This post may contain Affiliate Links. Please see my Disclaimer for more details.
With the holidays quickly approaching, it’s almost turkey season. Maybe you’ve been preparing Thanksgiving dinners for decades or maybe you’ve never roasted a turkey in your life. Whatever the case may be, it’s never a bad idea to brush up on your cooking skills.
Latest Recipe Video:
- Latest Recipe Video:
- What’s So Special About Turkey?
- What Size Turkey to Buy?
- How to Safely Thaw a Frozen Turkey
- Popular Methods for Cooking Turkey
- How to Roast a Turkey
- Should I Stuff My Turkey?
- Roasting Time for an Unstuffed Turkey:
- Roasting Time for a Stuffed Turkey:
- When is it Done?
- What to Serve With Roasted Turkey
- Turkey Roasting Tips
- 📖 Recipe
In this guide to how to roast a turkey, I will be walking you through every step of the process. From picking the perfect bird to the best ways to serve roasted turkey, this thorough guide will provide you with everything you need, just in time for the holiday season. Now, let’s get right into it.
What’s So Special About Turkey?
For starters, turkey is the star of the show at every Thanksgiving dinner in the country. Unless, of course, you’re vegan, in which case I’m sorry. Many historians believe that the pilgrims did enjoy turkey at the very first Thanksgiving. Turkey is also viewed as a sign of abundance, acting as a symbol of all we have to be thankful for.
In the United States alone, millions of turkeys are consumed every holiday season. Sure, I love my fair share of cornbread dressing, mac and cheese, and sweet potato pie. But nothing says ‘Happy Thanksgiving’ quite like a beautifully roasted turkey on a massive platter. The holiday simply wouldn’t be the same without this iconic symbol of thanks.
What Size Turkey to Buy?
When selecting a turkey to buy at the grocery store, the size matters. Trust me. The last thing you want is to spend an afternoon in the kitchen making the perfect turkey, only to realize that there isn’t enough of it to serve everyone. I don’t know about you, but that would not go over very well in my house.
In order to avoid a house full of angry cousins, in-laws, and grandparents, it’s essential to buy a big enough turkey to feed your crew. As a general rule, I make sure to allow for ¾ to 1 pound per person. This accounts for the bones too. So if you’re feeding a group of 10 people, you should be looking for a 10-pound turkey. However, if the bird is over 12 pounds, each guest should only need ½ to ¾ of a pound, so keep this in mind.
Don’t forget to make room in your fridge before bringing home your turkey! The last thing you want is to get home and realize there’s no space for it. This happened to me once, and I ended up in an at-home version of Chopped, so I didn’t have to waste some food to make room for my bird. The things we do to provide excellent holiday meals for our loved ones, am I right?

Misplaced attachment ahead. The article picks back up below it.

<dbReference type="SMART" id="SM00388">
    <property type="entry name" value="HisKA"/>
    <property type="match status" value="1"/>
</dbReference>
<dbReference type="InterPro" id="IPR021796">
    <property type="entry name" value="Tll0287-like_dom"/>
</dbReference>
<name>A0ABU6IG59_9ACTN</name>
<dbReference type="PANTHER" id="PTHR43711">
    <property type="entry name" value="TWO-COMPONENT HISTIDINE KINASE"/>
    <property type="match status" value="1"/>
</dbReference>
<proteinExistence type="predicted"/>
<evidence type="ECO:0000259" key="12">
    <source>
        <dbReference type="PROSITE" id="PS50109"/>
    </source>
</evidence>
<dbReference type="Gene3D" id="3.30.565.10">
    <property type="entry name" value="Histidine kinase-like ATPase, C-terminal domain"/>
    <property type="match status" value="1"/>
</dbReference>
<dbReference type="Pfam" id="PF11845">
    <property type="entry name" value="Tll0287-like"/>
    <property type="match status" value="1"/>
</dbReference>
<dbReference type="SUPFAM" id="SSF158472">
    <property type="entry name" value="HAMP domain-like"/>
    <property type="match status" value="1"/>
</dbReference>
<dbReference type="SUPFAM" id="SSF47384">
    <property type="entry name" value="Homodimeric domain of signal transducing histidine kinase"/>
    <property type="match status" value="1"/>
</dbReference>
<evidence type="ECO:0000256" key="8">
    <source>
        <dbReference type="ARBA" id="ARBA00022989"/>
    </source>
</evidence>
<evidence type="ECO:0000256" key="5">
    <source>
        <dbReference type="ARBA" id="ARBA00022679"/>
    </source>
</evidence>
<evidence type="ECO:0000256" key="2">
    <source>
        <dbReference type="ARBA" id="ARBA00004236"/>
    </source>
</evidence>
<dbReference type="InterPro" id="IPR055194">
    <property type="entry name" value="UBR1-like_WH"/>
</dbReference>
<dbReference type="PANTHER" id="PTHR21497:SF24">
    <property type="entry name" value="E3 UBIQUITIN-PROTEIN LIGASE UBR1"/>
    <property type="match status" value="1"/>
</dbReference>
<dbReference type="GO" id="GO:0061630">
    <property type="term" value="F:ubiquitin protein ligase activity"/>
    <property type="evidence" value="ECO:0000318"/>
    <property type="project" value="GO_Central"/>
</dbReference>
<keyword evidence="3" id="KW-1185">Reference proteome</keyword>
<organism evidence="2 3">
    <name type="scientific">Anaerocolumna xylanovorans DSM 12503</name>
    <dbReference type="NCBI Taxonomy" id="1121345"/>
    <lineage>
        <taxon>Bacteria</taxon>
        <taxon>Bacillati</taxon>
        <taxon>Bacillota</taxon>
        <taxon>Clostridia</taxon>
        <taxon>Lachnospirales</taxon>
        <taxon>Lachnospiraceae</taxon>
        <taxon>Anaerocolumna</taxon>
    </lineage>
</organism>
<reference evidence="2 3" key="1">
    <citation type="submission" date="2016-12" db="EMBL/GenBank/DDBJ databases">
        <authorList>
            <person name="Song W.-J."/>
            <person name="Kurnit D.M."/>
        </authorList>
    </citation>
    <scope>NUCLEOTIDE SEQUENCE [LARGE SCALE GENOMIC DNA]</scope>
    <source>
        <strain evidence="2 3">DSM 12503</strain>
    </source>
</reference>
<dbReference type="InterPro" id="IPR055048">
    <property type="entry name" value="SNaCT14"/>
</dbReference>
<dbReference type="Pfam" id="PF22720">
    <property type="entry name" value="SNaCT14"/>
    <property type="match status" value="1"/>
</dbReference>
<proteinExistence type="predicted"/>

How to Safely Thaw a Frozen Turkey
My preferred method of thawing a frozen turkey is letting it thaw in the refrigerator for 2 days. This is the best and easiest way to get the job done. However, if you don’t have that kind of time, you can put your bird in the sink and run cold water over it for 4 hours or until thawed.
While it may be tempting to run hot water over it to speed up the process, this will slightly cook your turkey, which will wind up messing it up in the long run. Treat your turkey with love!
This turkey thawing time chart is a good rule of thumb:
Popular Methods for Cooking Turkey
When it comes to turkey, there is no perfect method. It’s entirely subjective. Some people prefer the classic, and others enjoy dunking their turkey into a deep fryer. Some of the top cooking methods include:
I’m pretty confident that I’ve tried just about every turkey cooking method out there. While each method can certainly yield delicious results, I have to say I’m partial to the tried and true roasted turkey. That’s why in this guide, I will be teaching you how to roast the perfect turkey.
How to Roast a Turkey
Through years of hosting Thanksgiving dinners for my family and friends, I can safely say that I’ve perfected my roasted turkey recipe. This method is fool-proof and yields mouth-watering results every single time. As long as you follow these simple steps on how to roast a turkey, you’re guaranteed to impress at the dinner table this year.
First things first, you will need a roasting rack. Placing the turkey on a rack allows for the best air circulation during the roasting process, ensuring that every part of the turkey gets roasted to perfection. You will also need to prepare your seasonings and any kind of stuffing you plan to use. I always try to make sure I use 1 teaspoon of kosher salt for every pound of turkey.
Step 1: Preheat oven to 350°F. Season the cavity of the turkey with 1 tablespoon of Cajun seasoning. Turn the turkey breast side down and brush with melted butter then season evenly with 2 tablespoons of season. Flip over and repeat.